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5.2.1.3 Multicast Connected: An Internet Encyclopedia
5.2.1.3 Multicast

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Next: 5.2.2 IP Header Validation

5.2.1.3 Multicast

5.2.1.3 Multicast

If the destination is an IP multicast, the following steps are taken.

Note that the main differences between the forwarding of IP unicasts and the forwarding of IP multicasts are

  • IP multicasts are usually forwarded based on both the datagram's source and destination IP addresses,

  • IP multicast uses an expanding ring search,

  • IP multicasts are forwarded as Link Level multicasts, and

  • ICMP errors are never sent in response to IP multicast datagrams.

Note that the forwarding of IP multicasts is still somewhat experimental. As a result, the algorithm presented below is not mandatory, and is provided as an example only.

   (5a) Based on the IP source and destination addresses found in the
        datagram header, the router determines whether the datagram has
        been received on the proper interface for forwarding.  If not,
        the datagram is dropped silently.  The method for determining
        the proper receiving interface depends on the multicast routing
        algorithm(s) in use.  In one of the simplest algorithms, reverse
        path forwarding (RPF), the proper interface is the one that
        would be used to forward unicasts back to the datagram source.

   (6a) Based on the IP source and destination addresses found in the
        datagram header, the router determines the datagram's outgoing
        interfaces.  To implement IP multicast's expanding ring search
        (see [INTERNET:4]) a minimum TTL value is specified for each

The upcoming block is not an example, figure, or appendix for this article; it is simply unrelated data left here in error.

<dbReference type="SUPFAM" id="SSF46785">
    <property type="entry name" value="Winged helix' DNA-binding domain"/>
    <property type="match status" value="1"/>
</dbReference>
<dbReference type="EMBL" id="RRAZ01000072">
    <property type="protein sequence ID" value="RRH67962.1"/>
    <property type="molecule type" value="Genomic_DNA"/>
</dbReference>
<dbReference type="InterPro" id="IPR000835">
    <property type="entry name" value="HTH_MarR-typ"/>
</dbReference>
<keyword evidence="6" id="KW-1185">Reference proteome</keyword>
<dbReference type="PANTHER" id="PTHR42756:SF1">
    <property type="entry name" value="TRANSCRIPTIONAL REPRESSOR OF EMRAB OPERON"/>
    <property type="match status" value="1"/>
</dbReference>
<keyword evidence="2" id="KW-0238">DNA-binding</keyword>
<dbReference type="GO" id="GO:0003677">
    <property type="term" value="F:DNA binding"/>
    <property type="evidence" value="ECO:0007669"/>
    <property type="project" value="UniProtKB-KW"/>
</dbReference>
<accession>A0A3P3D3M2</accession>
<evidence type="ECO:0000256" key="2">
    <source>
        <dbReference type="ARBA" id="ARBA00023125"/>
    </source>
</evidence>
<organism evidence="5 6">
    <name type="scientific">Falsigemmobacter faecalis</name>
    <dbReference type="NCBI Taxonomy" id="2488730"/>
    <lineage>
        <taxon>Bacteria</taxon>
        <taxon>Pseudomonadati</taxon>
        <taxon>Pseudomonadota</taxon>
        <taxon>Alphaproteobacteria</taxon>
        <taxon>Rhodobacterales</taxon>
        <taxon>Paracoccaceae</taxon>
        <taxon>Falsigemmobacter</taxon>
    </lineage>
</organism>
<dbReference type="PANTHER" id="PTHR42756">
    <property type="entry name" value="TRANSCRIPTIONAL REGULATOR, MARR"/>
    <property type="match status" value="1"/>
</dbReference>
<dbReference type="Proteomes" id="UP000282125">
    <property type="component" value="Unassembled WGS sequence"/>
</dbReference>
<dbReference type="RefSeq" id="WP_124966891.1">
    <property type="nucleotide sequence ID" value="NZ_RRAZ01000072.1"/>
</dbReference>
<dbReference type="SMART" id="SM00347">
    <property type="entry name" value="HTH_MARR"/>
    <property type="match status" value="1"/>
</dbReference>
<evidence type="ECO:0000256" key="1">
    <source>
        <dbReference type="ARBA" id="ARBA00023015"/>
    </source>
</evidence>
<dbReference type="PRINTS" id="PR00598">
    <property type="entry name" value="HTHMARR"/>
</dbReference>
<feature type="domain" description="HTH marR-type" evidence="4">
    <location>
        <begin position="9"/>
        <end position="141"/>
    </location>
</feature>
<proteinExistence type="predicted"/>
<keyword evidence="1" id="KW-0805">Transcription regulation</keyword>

outgoing interface.  A copy of the multicast datagram is
        forwarded out each outgoing interface whose minimum TTL value is
        less than or equal to the TTL value in the datagram header, by
        separately applying the remaining steps on each such interface.

   (7a) The router decrements the packet's TTL by one.

   (8a) The forwarder performs any IP option processing that could not
        be completed in step (3).

   (9a) The forwarder performs any necessary IP fragmentation, as
        described in Section [4.2.2.7].

   (10a) The forwarder determines the Link Layer address to use in the
        Link Level encapsulation.  The mechanisms for doing this are
        Link Layer-dependent.  On LANs a Link Level multicast or
        broadcast is selected, as an algorithmic translation of the
        datagrams' IP multicast address.  See the various IP-over-xxx
        specifications for more details.

   (11a) The forwarder encapsulates the packet (or each of the fragments
        thereof) in an appropriate Link Layer frame and queues it for
        output on the appropriate interface.


Next: 5.2.2 IP Header Validation

Connected: An Internet Encyclopedia
5.2.1.3 Multicast

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